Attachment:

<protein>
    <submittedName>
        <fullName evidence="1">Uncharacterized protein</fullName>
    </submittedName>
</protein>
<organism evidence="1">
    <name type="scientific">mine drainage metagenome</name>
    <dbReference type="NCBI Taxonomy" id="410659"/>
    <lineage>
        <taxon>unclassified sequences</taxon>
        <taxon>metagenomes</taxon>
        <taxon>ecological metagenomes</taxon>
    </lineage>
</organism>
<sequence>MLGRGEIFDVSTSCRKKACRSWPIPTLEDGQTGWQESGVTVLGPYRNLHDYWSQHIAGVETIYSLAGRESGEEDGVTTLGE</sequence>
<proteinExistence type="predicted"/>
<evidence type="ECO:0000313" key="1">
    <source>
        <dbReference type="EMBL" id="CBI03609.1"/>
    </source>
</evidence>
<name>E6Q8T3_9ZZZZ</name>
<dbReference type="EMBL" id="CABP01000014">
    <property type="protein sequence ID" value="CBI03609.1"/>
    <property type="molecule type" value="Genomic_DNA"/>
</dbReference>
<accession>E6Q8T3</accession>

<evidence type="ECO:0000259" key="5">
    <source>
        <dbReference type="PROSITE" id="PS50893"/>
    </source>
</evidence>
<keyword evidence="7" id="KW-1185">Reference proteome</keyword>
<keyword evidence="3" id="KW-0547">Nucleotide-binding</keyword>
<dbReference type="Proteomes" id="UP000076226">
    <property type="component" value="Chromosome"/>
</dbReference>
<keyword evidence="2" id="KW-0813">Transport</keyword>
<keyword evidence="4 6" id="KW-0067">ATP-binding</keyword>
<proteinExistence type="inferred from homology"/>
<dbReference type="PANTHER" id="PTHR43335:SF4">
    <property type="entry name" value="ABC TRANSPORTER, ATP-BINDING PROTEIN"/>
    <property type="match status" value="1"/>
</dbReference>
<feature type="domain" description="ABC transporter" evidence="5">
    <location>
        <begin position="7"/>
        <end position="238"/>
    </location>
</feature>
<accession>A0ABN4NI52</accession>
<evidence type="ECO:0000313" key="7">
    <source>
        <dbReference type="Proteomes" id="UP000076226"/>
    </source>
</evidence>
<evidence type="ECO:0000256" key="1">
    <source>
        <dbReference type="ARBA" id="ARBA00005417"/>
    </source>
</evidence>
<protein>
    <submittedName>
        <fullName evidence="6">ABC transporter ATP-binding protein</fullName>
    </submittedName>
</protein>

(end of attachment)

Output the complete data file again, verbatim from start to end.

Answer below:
<protein>
    <submittedName>
        <fullName evidence="1">Uncharacterized protein</fullName>
    </submittedName>
</protein>
<organism evidence="1">
    <name type="scientific">mine drainage metagenome</name>
    <dbReference type="NCBI Taxonomy" id="410659"/>
    <lineage>
        <taxon>unclassified sequences</taxon>
        <taxon>metagenomes</taxon>
        <taxon>ecological metagenomes</taxon>
    </lineage>
</organism>
<sequence>MLGRGEIFDVSTSCRKKACRSWPIPTLEDGQTGWQESGVTVLGPYRNLHDYWSQHIAGVETIYSLAGRESGEEDGVTTLGE</sequence>
<proteinExistence type="predicted"/>
<evidence type="ECO:0000313" key="1">
    <source>
        <dbReference type="EMBL" id="CBI03609.1"/>
    </source>
</evidence>
<name>E6Q8T3_9ZZZZ</name>
<dbReference type="EMBL" id="CABP01000014">
    <property type="protein sequence ID" value="CBI03609.1"/>
    <property type="molecule type" value="Genomic_DNA"/>
</dbReference>
<accession>E6Q8T3</accession>

<evidence type="ECO:0000259" key="5">
    <source>
        <dbReference type="PROSITE" id="PS50893"/>
    </source>
</evidence>
<keyword evidence="7" id="KW-1185">Reference proteome</keyword>
<keyword evidence="3" id="KW-0547">Nucleotide-binding</keyword>
<dbReference type="Proteomes" id="UP000076226">
    <property type="component" value="Chromosome"/>
</dbReference>
<keyword evidence="2" id="KW-0813">Transport</keyword>
<keyword evidence="4 6" id="KW-0067">ATP-binding</keyword>
<proteinExistence type="inferred from homology"/>
<dbReference type="PANTHER" id="PTHR43335:SF4">
    <property type="entry name" value="ABC TRANSPORTER, ATP-BINDING PROTEIN"/>
    <property type="match status" value="1"/>
</dbReference>
<feature type="domain" description="ABC transporter" evidence="5">
    <location>
        <begin position="7"/>
        <end position="238"/>
    </location>
</feature>
<accession>A0ABN4NI52</accession>
<evidence type="ECO:0000313" key="7">
    <source>
        <dbReference type="Proteomes" id="UP000076226"/>
    </source>
</evidence>
<evidence type="ECO:0000256" key="1">
    <source>
        <dbReference type="ARBA" id="ARBA00005417"/>
    </source>
</evidence>
<protein>
    <submittedName>
        <fullName evidence="6">ABC transporter ATP-binding protein</fullName>
    </submittedName>
</protein>